The Weekend Australian - Review - - Feature - Tim Dou­glas The Week­end Aus­tralian Re­view

OK, so I ad­mit to hav­ing come un­fash­ion­ably — some of my col­leagues may say un­fath­omably — late to Game of Thrones. As fans of the hit HBO se­ries hud­dled around the wa­ter cooler in re­cent years to un­pack the in­vari­ably bloody go­ings-on at Wes­teros and Es­sos, I bliss­fully ig­nored their pre­dic­tions that win­ter might, as it were, be com­ing for me. Well, it came, and — un­pre­dictably enough — so did my GoT ad­dic­tion.

To­day TV writer Justin Burke (pages 12-13) gives an in­trigu­ing sneak peak at the seventh and penul­ti­mate se­ries, be­gin­ning on Mon­day, of the glob­ally adored pro­gram based on Ge­orge RR Martin’s nov­els. Aus­tralian fans will be wait­ing with bated breath to see just what role well-loved homegrown ac­tor and play­wright Bren­dan Cow­ell will have in the show. As usual, GoT cre­ators are giv­ing very lit­tle away, though Cow­ell is un­der­stood to have been cast in a ma­jor, and very dark (natch), role.

On the sub­ject of thrones — al­beit one soon to be ab­di­cated — Steve Peters will judge his fi­nal Archibald Pack­ing Room Prize on Thurs­day. In the Art Gallery of NSW chief packer’s 25-year ten­ure as pack­ing room judge for Aus­tralia’s most pres­ti­gious por­trait prize, his pick — worth a tidy $1500 — has never matched that of the Archibald judges who de­cide on the $100,000 win­ner. Will the curse be bro­ken this year? Penny Durham sits down with the 60-year-old Peters to­day (pages 6-7) to talk about one of the more sin­gu­lar ca­reers in the Aus­tralian arts in­dus­try.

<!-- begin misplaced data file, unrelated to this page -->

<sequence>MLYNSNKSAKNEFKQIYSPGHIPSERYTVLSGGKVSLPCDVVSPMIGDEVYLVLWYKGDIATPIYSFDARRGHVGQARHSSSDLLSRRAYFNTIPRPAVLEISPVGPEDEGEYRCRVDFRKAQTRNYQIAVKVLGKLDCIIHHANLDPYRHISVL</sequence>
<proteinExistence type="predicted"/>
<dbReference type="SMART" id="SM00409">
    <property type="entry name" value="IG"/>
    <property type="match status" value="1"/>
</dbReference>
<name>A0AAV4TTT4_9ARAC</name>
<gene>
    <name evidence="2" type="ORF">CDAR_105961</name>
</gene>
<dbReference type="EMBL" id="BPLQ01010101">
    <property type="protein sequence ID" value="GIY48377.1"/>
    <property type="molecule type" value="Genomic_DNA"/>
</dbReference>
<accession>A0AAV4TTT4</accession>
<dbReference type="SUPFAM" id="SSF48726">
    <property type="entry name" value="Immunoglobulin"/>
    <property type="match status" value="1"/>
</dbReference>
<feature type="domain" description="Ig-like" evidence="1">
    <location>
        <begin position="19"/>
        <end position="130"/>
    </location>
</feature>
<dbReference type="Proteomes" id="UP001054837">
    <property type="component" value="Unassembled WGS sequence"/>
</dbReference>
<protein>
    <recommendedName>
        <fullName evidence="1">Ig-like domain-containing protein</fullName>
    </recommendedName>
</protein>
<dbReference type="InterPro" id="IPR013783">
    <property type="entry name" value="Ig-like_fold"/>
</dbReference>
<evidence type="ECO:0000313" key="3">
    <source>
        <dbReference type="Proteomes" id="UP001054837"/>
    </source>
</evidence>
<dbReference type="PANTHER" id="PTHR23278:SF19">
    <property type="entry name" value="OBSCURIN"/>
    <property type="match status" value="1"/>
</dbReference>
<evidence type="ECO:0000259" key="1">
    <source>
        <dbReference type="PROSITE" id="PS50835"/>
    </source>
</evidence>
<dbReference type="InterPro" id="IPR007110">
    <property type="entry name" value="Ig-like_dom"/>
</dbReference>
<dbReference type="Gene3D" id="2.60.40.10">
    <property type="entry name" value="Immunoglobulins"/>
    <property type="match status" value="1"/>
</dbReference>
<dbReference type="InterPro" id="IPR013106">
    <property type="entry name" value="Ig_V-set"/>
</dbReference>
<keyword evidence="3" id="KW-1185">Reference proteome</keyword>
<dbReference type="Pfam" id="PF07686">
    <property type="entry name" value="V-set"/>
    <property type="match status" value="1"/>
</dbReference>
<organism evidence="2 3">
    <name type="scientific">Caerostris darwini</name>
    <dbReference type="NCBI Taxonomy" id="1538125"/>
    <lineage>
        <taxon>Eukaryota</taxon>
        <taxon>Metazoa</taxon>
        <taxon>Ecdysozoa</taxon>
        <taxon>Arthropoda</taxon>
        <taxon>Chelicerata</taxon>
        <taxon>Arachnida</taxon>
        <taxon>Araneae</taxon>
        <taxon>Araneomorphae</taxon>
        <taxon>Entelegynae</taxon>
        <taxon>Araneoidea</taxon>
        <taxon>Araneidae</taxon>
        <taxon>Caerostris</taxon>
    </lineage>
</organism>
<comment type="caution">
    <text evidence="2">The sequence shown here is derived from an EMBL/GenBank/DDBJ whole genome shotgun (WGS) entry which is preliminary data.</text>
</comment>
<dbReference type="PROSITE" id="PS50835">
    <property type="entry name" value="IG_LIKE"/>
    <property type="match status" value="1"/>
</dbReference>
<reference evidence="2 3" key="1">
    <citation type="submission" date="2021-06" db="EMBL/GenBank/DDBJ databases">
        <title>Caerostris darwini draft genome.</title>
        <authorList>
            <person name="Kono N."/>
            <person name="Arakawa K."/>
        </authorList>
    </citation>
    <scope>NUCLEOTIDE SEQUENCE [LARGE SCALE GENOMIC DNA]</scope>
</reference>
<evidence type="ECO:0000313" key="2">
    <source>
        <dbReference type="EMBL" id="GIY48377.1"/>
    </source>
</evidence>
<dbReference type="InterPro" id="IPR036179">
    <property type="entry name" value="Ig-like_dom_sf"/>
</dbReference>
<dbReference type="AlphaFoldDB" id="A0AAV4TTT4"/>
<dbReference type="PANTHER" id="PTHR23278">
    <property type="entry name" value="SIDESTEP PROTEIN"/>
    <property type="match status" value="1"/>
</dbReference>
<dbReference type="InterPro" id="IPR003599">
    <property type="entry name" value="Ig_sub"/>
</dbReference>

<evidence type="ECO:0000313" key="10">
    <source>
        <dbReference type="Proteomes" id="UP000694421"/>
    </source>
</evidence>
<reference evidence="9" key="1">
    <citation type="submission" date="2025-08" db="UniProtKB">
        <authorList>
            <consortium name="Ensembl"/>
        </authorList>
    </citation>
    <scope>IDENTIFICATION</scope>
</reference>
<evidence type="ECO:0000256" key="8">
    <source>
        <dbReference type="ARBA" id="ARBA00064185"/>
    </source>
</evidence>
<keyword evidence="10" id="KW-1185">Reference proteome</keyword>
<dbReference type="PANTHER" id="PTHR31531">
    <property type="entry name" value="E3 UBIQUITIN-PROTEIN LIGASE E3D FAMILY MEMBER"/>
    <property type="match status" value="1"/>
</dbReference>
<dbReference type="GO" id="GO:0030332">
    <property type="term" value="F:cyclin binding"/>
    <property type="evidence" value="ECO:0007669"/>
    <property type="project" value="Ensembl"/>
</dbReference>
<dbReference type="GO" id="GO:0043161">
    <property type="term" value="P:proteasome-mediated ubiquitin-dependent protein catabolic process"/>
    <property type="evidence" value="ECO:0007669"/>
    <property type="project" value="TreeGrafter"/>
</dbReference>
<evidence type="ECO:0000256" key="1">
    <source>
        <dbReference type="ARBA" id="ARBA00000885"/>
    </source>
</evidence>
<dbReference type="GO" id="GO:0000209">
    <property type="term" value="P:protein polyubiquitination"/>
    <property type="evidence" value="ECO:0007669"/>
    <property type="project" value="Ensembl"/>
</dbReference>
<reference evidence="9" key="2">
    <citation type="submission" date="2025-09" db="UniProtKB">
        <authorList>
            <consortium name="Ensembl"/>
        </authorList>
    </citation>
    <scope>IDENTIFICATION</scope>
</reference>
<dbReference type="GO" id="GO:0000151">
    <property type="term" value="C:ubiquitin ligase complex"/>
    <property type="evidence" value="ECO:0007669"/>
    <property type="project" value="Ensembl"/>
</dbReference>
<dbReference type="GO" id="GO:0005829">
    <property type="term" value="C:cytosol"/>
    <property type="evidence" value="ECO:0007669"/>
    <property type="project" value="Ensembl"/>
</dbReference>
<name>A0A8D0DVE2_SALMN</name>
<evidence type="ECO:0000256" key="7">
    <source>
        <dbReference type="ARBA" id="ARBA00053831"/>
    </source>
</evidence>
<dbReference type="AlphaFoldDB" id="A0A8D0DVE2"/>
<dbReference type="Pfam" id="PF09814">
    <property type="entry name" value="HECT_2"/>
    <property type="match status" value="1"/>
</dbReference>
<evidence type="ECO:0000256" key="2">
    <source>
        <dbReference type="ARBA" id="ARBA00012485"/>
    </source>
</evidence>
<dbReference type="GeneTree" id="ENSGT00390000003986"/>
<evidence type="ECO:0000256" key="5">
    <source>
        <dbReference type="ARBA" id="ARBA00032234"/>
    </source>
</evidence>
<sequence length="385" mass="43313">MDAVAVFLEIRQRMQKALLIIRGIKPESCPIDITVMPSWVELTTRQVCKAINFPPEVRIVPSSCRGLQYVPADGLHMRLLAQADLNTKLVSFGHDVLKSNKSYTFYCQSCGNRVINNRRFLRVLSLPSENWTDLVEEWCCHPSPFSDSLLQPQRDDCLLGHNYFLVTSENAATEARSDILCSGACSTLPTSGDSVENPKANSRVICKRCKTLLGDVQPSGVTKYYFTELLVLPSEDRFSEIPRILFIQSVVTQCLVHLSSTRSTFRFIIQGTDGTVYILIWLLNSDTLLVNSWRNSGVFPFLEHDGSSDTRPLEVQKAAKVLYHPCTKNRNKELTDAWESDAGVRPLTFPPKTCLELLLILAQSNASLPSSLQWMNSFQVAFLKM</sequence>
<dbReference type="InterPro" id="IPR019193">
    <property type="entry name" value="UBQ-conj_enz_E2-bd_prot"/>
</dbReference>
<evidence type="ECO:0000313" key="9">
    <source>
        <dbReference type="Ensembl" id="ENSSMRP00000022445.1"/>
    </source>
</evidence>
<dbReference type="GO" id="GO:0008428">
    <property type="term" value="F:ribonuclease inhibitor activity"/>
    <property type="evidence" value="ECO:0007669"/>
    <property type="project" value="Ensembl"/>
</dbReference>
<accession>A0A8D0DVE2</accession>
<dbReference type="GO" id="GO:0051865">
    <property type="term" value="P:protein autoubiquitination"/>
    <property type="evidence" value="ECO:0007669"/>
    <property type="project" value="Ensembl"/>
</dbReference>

I was born in a small town (yet I’ve never been much of a Spring­steen fan) and have al­ways be­lieved in the value of arts pro­grams in re­gional ar­eas. Syd­ney Film Fes­ti­val di­rec­tor Nashen Mood­ley, ev­i­dently, is a man af­ter my own heart: the SFF panel van is pack­ing up and hit­ting the open road. The most no­table fes­ti­val pit stop is tiny Huskisson, on the NSW south coast, whose gor­geous rus­tic cin­ema — with res­i­dent piano in the cor­ner — next month will host a se­lec­tion from the in­ter­na­tion­ally re­garded film jam­boree that wrapped up a fort­night ago. First trav­el­ling cab off the rank, though, is Wol­lon­gong. Be­tween July 21 and 24 it will show eight films, in­clud­ing the Aus­tralian film Ali’s Wed­ding and Sami Blood from Swe­den. Face­book: @the­week­endaus­tralian­re­view Twit­ter: @TimDou­glas_Aus In­sta­gram: @Re­view_Aus­tralian

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